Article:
With the first visit to the site during Paleoindian times, jasper was recovered from the surface, with little digging involved. By Early Archaic times, open pit excavation was required to recover good quality material. With each subsequent visit, more holes were dug, in some cases backfilling earlier excavations and deepening others. Eventually there were probably several large quarry holes around the site of twenty feet or more in depth. The large crater adjacent to the Paleoindian occupation probably reached its maximum depth around 3000 years ago during the Transitional or Early Woodland use of the site. It was at least 80 feet in diameter. It is somewhat ironic that, although several acres of earth were moved over a 10,000 year period, the area of the Paleoindian occupation was never excavated.
Several carbon samples were collected from this pit for carbon 14 dating purposes. We were not able to collect any samples from the outer edges of the pit, thus dating its maximum size but we collected four samples from a layer of soil that represents the initial backfilling of the pit. These date to early Middle Woodland times as follows.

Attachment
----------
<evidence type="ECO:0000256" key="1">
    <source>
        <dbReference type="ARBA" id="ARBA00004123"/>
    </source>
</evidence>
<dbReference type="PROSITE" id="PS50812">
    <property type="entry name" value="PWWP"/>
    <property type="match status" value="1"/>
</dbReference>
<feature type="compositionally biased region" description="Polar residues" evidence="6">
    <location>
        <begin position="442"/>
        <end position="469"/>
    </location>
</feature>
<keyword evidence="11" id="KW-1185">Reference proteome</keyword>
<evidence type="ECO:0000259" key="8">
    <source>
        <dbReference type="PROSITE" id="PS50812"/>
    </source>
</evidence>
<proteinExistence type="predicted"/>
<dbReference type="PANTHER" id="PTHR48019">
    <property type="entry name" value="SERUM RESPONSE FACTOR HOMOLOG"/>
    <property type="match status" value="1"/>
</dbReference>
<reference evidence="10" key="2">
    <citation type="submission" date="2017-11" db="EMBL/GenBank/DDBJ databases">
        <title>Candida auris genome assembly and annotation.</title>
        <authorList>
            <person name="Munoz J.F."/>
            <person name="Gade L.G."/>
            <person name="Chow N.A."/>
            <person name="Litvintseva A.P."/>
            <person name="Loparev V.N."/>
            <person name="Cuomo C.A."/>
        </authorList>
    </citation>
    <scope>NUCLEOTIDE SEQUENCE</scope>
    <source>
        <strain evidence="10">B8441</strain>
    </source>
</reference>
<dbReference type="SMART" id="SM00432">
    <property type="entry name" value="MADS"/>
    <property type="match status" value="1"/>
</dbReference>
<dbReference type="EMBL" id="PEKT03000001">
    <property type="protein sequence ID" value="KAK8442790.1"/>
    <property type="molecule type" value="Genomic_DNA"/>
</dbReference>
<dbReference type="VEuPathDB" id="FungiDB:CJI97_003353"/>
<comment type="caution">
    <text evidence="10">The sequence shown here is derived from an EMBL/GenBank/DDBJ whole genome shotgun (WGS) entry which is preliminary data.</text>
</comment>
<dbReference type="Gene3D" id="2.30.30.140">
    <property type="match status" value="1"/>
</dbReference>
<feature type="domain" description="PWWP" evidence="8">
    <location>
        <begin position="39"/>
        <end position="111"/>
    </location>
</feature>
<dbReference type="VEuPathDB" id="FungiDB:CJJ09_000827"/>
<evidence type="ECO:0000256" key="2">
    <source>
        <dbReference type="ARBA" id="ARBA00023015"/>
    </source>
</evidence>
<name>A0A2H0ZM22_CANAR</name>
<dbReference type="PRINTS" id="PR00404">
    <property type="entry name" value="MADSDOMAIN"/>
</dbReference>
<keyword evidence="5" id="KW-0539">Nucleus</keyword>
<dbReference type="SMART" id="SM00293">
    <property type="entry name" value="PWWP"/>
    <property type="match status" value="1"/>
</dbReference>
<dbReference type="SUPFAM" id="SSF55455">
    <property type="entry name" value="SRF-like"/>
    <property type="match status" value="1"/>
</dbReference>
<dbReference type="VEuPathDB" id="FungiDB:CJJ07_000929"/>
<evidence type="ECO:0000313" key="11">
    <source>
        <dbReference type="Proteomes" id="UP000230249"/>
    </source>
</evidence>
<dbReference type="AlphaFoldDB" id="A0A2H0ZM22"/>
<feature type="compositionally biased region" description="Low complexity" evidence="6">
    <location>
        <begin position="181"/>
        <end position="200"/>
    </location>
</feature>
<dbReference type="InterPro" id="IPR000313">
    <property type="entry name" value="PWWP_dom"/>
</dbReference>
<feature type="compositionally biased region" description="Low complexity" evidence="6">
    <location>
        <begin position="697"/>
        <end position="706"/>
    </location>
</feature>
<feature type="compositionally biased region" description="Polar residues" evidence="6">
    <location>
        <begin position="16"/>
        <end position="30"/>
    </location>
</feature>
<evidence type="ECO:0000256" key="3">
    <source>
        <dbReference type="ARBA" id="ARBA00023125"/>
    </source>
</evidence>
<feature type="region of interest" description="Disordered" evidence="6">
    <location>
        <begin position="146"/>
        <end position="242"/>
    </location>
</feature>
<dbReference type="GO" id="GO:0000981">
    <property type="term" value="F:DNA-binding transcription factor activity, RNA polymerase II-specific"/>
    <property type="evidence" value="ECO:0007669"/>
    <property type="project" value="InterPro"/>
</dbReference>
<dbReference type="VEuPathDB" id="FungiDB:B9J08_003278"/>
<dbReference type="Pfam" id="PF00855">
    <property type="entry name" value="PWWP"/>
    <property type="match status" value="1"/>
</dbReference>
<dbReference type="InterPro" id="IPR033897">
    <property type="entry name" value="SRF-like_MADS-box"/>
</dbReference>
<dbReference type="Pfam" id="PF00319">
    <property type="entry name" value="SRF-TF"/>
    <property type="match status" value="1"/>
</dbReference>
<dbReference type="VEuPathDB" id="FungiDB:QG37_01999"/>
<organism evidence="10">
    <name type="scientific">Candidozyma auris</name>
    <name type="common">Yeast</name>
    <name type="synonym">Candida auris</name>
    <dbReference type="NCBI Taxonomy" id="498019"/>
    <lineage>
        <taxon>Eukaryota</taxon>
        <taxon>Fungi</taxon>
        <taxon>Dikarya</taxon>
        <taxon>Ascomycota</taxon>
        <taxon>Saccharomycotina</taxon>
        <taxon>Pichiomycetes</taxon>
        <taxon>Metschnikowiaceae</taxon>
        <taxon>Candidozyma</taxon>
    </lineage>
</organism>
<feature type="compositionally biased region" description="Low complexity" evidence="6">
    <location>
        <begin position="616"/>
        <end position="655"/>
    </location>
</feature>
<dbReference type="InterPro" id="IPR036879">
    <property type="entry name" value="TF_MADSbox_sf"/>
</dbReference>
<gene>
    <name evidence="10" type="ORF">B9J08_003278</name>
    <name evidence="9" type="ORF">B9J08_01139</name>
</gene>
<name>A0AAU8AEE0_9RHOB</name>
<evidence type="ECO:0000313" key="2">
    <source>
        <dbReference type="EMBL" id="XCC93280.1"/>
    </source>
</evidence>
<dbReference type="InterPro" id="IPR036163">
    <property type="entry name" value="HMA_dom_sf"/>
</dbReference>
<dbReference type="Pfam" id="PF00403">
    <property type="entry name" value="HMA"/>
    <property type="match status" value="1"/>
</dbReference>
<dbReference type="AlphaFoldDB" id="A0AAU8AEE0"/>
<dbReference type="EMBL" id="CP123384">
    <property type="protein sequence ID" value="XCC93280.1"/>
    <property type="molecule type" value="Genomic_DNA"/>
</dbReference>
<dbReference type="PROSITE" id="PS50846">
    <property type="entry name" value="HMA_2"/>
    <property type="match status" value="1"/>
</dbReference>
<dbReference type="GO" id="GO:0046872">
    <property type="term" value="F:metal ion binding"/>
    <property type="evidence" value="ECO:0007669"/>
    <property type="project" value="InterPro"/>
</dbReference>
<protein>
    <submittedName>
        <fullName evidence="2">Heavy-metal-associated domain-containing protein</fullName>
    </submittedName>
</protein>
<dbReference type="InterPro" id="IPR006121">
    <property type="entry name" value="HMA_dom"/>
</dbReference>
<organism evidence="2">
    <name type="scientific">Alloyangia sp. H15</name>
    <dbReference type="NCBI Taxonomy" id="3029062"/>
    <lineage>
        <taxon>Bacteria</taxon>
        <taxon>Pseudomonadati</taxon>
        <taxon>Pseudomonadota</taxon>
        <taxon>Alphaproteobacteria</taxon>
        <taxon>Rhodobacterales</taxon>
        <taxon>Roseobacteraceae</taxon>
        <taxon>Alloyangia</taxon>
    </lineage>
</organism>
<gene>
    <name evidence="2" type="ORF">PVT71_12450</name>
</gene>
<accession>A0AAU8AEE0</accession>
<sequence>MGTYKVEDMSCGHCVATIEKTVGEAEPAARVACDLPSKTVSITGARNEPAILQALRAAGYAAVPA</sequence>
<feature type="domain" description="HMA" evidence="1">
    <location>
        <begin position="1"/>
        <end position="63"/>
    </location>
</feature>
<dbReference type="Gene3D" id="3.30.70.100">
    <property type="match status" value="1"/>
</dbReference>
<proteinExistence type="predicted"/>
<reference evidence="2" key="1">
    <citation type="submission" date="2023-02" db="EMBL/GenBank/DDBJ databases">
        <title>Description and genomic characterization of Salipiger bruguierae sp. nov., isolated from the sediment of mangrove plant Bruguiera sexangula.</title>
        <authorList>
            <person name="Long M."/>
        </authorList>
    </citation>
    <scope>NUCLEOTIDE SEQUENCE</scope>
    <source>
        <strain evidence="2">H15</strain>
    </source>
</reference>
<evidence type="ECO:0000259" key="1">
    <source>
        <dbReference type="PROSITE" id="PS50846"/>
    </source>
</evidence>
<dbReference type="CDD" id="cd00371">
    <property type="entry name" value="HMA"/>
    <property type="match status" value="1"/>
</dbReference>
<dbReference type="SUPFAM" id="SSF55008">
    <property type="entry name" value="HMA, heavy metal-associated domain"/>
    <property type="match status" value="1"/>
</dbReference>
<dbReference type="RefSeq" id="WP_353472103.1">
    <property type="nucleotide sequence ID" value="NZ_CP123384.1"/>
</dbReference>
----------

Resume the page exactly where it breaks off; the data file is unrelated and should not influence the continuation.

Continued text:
Carbon 14 years Corrected to calendar years
1420+35 BP AD 561-669
1610+80 BP AD 316-619
1625+95 BP AD 228-639
1685+140 BP AD 66-642
The Middle Woodland Period represents the beginning of a decrease in the use of jasper and this is probably the reason that the quarry began to backfill through natural erosion. During Late Woodland times, jasper tools are usually very small and rather than digging, the Native Americans may have simply collected jasper from the surface that previous people found too small to use. The top eight feet of soil over this quarry pit is a rather homogenous soil and seems to represent a single backfilling event. It is probably an effort by the first farmers in the area to recover some of the land for agriculture.